Santiago Travel Blog› entry 12 of 96 › view all entries
Santiago is surrounded by hills. Easiest to visit is a small hill Cerro Santa Lucia which is right in the centre of the city´s business district. It was from this hill that the Spanish founders of the city fought off attacks from the local Indians in the early days after they founded the city. Perhaps even more famous is Serro San Cristobal which towers over the city and is capped by a 36m high status of the virgin Mary. Just below the summit there is a chapel where the Pope, on his only visit to Chile in 1986, celebrated mass. Reaching the top is easy, there is a funicular railway stopping part way up at the city zoo. From the viewpoint the view is quite dramatic, but as normal in Santiago there is smog over the city so it is hard to make out the the snow capped Andes in the distance even with the naked eye.
Despite the smog I so like Santiago. As I have learnt one of the keys to enjoying a new city is to stay in the right area. We opt for Providencia, which isn´t a bad choice but our hostel is 20 mins walk from the metro so really too far from the nightlife. The hostel is very tidy and clean and there are a few local restaurants but next time I´ll pick somewhere closer to a better range of bars and restaurants. I´m pleased though we did not pick to stay in Barrio Bellavista. This is the bohemian part of town and might be Ok for a night out but is much less convenient and would be hard to get much sleep particularlt at the weekend when we understand the place really rocks.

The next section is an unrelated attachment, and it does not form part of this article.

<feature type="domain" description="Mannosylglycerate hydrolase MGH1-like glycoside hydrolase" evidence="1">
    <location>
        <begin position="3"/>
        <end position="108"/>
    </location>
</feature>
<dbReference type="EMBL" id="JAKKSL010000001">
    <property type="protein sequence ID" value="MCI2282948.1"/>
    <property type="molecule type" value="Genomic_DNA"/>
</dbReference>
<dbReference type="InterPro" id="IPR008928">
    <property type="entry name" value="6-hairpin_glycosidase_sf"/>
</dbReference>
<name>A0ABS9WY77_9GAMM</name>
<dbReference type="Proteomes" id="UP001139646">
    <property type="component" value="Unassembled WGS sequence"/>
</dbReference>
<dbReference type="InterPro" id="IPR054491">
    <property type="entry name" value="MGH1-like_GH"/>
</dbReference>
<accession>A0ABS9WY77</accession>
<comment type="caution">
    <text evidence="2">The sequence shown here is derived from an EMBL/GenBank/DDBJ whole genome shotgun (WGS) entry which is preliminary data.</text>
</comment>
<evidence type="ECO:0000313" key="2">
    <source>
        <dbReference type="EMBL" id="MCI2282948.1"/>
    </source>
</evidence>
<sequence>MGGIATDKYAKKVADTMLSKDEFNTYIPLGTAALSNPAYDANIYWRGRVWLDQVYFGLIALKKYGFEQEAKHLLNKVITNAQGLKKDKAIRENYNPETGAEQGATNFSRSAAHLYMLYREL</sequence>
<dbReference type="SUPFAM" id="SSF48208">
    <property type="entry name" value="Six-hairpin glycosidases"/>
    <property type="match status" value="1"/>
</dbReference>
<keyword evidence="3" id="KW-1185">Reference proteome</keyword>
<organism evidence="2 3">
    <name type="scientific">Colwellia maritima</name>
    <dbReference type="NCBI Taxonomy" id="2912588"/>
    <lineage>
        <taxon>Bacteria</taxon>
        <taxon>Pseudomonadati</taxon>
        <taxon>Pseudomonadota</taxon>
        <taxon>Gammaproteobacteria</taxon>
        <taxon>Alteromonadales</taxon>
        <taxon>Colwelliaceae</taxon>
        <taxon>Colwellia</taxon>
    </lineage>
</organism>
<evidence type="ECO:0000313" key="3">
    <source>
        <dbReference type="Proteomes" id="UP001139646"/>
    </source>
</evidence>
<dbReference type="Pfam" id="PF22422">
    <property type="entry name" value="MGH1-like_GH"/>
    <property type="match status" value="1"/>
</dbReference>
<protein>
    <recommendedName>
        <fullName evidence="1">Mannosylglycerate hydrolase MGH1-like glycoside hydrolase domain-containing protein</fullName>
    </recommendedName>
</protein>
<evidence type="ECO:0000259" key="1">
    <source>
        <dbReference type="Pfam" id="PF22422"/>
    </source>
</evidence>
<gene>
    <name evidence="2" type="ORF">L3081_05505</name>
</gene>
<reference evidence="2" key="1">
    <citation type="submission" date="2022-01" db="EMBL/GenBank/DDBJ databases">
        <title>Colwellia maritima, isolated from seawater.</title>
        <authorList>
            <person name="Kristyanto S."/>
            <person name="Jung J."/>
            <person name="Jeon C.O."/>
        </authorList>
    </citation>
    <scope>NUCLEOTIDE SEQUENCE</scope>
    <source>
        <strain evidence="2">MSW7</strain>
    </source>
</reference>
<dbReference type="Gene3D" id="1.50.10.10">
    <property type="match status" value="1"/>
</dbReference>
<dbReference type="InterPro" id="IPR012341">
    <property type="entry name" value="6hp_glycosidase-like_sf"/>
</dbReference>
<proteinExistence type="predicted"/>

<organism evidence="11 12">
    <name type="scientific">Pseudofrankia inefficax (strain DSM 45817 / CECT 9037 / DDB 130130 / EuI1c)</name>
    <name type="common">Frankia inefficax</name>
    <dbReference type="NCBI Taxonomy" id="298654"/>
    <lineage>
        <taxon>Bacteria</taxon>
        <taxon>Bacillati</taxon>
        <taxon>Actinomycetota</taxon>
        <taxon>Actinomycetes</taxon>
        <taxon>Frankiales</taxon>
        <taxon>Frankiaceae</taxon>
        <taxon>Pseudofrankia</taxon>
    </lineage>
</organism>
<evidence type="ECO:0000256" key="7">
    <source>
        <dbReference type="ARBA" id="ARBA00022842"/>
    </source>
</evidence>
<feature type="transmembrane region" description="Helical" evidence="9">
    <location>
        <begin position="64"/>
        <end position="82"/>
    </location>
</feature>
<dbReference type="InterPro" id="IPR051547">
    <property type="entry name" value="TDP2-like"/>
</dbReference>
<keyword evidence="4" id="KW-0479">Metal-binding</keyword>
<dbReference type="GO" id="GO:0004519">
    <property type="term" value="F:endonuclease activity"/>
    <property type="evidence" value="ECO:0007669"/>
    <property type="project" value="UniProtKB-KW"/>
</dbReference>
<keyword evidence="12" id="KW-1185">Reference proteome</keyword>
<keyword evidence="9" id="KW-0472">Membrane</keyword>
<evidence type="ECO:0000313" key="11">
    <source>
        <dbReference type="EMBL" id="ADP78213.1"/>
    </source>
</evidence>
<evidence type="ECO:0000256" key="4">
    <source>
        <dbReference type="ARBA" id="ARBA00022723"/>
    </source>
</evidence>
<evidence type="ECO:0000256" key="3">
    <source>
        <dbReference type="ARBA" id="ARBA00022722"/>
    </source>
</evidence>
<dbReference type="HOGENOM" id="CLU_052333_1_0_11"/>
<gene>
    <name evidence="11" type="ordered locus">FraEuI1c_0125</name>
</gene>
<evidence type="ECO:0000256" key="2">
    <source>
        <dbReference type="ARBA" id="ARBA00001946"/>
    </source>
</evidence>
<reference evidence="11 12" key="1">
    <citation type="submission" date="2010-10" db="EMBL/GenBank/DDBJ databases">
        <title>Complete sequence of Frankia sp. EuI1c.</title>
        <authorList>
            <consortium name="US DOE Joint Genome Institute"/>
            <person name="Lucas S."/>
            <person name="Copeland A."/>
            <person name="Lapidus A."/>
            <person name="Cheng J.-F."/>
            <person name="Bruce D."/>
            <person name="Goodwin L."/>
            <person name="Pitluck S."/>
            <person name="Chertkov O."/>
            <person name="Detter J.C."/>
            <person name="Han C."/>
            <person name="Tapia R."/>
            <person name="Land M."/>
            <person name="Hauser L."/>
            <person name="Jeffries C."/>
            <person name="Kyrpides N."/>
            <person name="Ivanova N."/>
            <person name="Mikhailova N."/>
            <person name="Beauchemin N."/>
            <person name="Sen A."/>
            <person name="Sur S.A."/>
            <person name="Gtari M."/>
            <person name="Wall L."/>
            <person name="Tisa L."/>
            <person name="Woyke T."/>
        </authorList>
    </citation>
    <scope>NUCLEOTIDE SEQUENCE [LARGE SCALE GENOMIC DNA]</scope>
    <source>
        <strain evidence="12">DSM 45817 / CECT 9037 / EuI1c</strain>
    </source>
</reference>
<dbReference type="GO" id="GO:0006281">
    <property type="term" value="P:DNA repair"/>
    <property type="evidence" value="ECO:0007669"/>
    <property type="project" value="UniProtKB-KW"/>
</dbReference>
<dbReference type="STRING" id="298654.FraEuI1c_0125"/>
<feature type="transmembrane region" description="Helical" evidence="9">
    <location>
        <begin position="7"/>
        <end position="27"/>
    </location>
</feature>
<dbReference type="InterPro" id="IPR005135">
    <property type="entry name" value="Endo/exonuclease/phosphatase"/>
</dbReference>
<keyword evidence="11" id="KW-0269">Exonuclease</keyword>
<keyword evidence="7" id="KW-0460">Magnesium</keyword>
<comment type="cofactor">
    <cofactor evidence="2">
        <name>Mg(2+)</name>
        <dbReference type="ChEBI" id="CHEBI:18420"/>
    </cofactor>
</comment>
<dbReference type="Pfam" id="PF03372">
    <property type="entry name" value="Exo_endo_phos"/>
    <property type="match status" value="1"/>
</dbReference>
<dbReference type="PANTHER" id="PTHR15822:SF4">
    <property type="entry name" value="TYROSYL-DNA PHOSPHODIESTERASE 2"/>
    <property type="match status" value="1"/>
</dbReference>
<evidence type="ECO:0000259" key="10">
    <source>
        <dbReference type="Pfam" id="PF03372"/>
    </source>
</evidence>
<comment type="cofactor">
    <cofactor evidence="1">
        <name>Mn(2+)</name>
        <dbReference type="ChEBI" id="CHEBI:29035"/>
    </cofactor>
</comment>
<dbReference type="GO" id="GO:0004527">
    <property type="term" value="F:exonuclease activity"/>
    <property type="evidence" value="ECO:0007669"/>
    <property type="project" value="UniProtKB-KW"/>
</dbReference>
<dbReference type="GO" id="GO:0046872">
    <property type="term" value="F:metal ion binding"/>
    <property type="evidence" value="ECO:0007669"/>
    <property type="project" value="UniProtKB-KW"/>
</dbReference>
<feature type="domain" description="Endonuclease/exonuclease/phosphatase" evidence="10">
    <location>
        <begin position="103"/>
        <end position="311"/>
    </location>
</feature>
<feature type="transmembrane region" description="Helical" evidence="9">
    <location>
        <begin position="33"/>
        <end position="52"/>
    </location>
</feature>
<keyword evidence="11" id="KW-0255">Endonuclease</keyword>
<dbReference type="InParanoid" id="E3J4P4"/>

Santiago city centre is surprisingly compact and easy to tour the main sights on foot. We catch the metro down to the Plaza Mxxx, the presidental palace and centre of the Chilian government (though parliament was moved to Valpariaso in the 1980´s) and walk though the commercial centre to the Plaza Armas. It is hard to find a good place from which to photgraph the cathedral as there is a large book fair set up in the square. We then walk up to the central market and to the river.
We walk back via Barrio Bellavista and in the end find it just as quick to walk all the way back to the hostel rather than catching the metro. The metro here is brilliant, quick, efficient and simple to use. There are two types of ticket, one for peak and another for off peak. With a single ticket you can travel for one journey anywhere on the network. Locals use smartcards so there is no queue for tickets. Melbourne should be embarrassed that Santiago can get this right when they are still struggling to implement their new ticketing and smart card system.